Have you ever looked at a line of ants? They are all diligently focused on the task of feeding and building their colony. They have a clear end and beginning in sight and form a thick line for the most direct way to travel back and forth between the two. You could say that their intention has been clearly defined.
Have you ever made a perpendicular swipe through an ant line, disrupting their trail? The result is a huge diversion as ants go every which way. Or if a clear trail has not yet been defined ants will meander this way and that at a much slower pace.
There is an ancient proverb that encourages us to “observe the way of the ant” in relation to our work ethic and the way we are living our life. One of the biggest lessons we can learn from observing the behavior of ants is the power of intention. Establishing our intentions is one of the most important aspects to producing results in our life. We need to have clear goals in site and ask ourselves the question: “Am I really committed to doing this?”
The difference between a great athlete and a mediocre performer usually has to do with intention. Take for instance the hurdles in track and field. An athlete that wins at this race is a person who has clearly set their intention to win. Their focus is on breaking the tape at the finish line. With this end in mind they have committed themselves to hours of training so they can effortlessly jump over the hurdles in the most efficient manner. Imagine a runner upon reaching a hurdle stopping to study it. As they stand there questions flood their mind: “Can I jump over this? What if my foot gets caught and fall flat on my face?”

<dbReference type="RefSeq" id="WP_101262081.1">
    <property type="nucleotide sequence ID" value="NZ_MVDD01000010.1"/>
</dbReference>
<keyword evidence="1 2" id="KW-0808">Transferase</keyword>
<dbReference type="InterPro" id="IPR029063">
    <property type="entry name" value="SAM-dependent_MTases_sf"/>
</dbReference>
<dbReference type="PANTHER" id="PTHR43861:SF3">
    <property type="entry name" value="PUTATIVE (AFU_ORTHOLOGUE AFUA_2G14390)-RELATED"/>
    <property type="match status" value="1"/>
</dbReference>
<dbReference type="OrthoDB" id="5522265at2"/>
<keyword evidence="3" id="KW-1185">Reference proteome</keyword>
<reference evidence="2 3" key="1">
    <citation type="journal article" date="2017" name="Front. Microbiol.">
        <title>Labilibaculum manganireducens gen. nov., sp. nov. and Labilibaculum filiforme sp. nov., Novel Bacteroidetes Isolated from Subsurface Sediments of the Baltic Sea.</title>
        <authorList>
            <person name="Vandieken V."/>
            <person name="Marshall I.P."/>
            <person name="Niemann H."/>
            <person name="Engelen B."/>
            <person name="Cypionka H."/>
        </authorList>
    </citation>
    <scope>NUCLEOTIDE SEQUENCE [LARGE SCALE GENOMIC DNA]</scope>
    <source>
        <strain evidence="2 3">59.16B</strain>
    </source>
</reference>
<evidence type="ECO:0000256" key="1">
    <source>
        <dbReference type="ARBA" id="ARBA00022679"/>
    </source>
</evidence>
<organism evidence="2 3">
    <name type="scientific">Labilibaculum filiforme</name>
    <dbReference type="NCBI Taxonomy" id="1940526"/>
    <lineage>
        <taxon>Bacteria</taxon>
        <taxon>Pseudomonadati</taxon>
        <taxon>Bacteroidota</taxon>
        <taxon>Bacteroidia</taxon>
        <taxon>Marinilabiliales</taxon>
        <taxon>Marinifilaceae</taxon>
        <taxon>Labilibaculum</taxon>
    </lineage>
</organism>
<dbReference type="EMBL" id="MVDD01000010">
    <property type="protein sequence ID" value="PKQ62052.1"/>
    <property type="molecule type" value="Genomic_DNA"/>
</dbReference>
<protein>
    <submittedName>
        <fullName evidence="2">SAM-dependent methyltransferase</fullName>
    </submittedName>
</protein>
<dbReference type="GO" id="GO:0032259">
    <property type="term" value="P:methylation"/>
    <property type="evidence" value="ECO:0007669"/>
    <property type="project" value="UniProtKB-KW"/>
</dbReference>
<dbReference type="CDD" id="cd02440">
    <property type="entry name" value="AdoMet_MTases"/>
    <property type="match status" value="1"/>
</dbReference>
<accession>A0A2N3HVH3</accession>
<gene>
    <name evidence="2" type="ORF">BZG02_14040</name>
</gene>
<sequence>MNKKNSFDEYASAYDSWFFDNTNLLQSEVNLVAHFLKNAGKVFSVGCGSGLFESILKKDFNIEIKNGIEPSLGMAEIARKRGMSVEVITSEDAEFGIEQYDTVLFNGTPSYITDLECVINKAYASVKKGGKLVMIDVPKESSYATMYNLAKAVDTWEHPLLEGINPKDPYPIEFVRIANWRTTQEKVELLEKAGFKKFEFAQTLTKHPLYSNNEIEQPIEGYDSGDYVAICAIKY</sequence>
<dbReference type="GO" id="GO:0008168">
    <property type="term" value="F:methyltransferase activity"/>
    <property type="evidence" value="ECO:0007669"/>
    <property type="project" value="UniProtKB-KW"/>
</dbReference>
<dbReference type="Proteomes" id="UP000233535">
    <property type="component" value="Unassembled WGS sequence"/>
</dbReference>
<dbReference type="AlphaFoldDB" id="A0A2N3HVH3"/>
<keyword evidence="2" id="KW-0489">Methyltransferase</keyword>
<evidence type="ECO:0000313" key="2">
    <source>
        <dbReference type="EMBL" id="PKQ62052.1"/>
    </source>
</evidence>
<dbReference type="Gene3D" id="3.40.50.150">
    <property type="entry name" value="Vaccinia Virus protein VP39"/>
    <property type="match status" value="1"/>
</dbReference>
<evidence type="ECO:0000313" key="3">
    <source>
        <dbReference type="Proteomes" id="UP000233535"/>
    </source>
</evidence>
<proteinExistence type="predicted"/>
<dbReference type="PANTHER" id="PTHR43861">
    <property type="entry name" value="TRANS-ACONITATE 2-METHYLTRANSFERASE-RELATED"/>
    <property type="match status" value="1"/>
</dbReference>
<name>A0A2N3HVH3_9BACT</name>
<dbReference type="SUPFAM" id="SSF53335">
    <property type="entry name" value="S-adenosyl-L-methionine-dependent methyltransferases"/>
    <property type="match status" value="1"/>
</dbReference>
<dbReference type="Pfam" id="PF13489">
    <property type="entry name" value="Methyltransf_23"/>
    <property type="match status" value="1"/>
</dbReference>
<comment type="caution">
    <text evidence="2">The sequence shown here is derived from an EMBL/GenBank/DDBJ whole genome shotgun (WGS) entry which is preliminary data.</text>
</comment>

Ridiculous, I know, but many of us live life just like this. We take off from a start line with gusto only to come to a skidding stop at an obstacle before us. Questions flood our mind, we doubt and second guess ourselves, we get discouraged or slowly walk back to the start line. Is the issue that we are just lame people? NO! We simply have not clearly established our intentions. And if our intentions are not clearly defined we can begin to create patterns of failure in our lives develop a poor self-esteem.
Another example, a little closer to home is breaking boards or blocks. If one does not clearly establish their intention to break the board they may not break it. They will try to break it, but may lack the force to actually do it. Something happens when we envision breaking the board, aim our power at a place past the actual surface of the board and strike in a decisive manner. Our form and power lines up with our intention for a powerful strike shattering the obstacle before us.
At SwiftKick we teach effective martial art techniques; we break boards and learn how to deliver powerful strikes, but more important we are learning how to become more powerful people. We are learning to be intentional in the way we train and the way we live our lives. We are learning how to walk through our fears and self-doubts. We are learning to have a powerful vision for our lives and restrain ourselves in accordance to it. We are learning to walk in the power of intention as we become powerful people.